Witnesses for MCI Communications Corp. said today that American Telephone & Telegraph Co. delayed new MCI service offerings through illegal actions during the 1970s, preventing the company from expanding as rapidly as it could have.
As a result, according to the witnesses, the rival telephone company lost substantial revenue.
The testimony came in the second day of hearings in a trial for damages in U.S. District Court here.
MCI is asking for $5.8 billion in damages in its 10-year-old antitrust suit against AT&T. The six counts on which the jury in Judge John F. Grady's court must decide the damages involve charges that AT&T illegally refused to interconnect MCI to local phone networks so long-distance calls could be completed.
Should MCI win the amount it is asking, the money will be automatically trebled to $17.4 billion -- the largest award in U.S. corporate history.
James Lorie, a professor at the University of Chicago Graduate School of Business and a specialist in corporate finance, said MCI was prevented from making essential investments to expand its telecommunications network by AT&T's actions in the mid-1970s. As a result, the company generated less revenue than it should have, he said.
MCI's witnesses also sought to shoot down arguments by AT&T that earlier studies by MCI indicated that the company is owed less damages than it is seeking now. AT&T has said that MCI should receive no more than $10 million in damages.
The earlier studies were for the original trial in which MCI was awarded $600 million in damages. A U.S. Circuit Court of Appeals rejected some of the jury's findings against AT&T and sent the case back to U.S. District Court to determine new damages.
The original study of damages did not include regular business and residential long-distance revenue calculations that contributed significantly to MCI's revenue stream, Lorie said.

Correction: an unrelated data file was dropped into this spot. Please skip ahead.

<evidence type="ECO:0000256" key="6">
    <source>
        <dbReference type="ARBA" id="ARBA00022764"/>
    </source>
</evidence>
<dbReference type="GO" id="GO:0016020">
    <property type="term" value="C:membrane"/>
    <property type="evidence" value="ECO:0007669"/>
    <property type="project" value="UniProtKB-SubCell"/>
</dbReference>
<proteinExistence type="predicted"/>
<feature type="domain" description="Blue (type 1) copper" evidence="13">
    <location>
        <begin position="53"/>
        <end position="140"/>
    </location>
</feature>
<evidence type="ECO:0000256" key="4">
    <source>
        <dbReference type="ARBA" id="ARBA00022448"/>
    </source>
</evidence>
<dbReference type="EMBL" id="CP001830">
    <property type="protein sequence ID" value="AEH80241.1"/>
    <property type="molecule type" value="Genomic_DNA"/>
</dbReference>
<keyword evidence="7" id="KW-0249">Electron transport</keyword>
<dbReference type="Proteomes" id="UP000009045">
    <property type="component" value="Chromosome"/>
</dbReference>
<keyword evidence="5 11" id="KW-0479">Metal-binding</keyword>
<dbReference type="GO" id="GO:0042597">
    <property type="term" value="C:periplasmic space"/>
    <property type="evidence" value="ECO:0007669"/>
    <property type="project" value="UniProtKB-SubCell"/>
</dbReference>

The study that has been done for this trial -- which determines that MCI would have made $2.9 billion more in revenue over the last 10 years if not for AT&T's actions -- is "more extensive and complete and provides a much better basis for estimates," Lorie said. MCI wants to double that amount to $5.8 billion because the company claims it will have to pay out half the award in taxes.
Bert C. Roberts, president of MCI Telecommunications Corp., the long-distance branch of MCI, said marketing was impaired by AT&T and therefore business picked up at a later date than it otherwise would have.
"We were stopped dead in our tracks because of connections AT&T denied to us," Roberts said.
Because connections were denied, MCI had only "meager" resources with which to market services and no money to advertise on television, he said.
Roberts said AT&T's actions delayed for several months the "Execunet" business service offering that essentially gives businesses regular long-distance service. AT&T also contributed to a delay in MCI's residential long-distance service offerings, said Roberts. MCI introduced residential long-distance service in 1980 but would have offered it in 1977, he said.